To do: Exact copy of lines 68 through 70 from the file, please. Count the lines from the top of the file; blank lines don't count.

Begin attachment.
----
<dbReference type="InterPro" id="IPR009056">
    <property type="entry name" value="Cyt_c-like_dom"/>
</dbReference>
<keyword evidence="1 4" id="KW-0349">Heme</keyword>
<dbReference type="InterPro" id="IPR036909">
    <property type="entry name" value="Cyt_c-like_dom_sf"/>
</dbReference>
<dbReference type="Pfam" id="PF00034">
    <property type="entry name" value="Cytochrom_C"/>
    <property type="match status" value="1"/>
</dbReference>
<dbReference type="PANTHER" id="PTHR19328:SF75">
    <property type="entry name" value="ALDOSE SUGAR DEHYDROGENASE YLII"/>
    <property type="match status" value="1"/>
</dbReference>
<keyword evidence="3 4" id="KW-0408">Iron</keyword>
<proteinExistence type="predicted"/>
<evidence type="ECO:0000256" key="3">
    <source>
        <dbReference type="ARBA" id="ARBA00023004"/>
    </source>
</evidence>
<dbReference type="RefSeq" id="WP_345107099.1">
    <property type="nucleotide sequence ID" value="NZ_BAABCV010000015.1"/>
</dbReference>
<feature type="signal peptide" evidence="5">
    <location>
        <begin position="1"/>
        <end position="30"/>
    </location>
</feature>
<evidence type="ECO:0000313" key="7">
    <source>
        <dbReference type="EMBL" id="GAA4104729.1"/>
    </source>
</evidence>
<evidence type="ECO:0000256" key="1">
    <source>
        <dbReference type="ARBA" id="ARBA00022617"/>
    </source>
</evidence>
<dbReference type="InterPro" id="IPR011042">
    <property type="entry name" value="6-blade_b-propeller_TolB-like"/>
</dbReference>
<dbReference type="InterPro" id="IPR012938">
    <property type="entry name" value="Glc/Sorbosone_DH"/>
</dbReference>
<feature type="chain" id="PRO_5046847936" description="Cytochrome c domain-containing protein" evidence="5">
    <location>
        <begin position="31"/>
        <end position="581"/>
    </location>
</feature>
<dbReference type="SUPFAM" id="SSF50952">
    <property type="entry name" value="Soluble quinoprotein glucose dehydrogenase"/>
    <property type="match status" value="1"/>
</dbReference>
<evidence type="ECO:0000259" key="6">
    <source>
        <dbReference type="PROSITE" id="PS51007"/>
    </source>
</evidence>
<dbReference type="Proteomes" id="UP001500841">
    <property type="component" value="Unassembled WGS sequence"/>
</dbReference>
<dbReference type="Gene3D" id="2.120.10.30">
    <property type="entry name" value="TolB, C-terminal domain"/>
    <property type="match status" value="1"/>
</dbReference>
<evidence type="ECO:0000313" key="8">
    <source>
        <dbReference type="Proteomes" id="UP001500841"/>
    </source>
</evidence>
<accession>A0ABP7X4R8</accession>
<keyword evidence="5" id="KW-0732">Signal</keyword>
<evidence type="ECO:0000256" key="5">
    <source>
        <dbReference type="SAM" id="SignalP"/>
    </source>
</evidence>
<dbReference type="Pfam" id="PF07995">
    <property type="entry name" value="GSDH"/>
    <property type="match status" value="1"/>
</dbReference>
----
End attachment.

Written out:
    <property type="match status" value="1"/>
</dbReference>
<evidence type="ECO:0000313" key="8">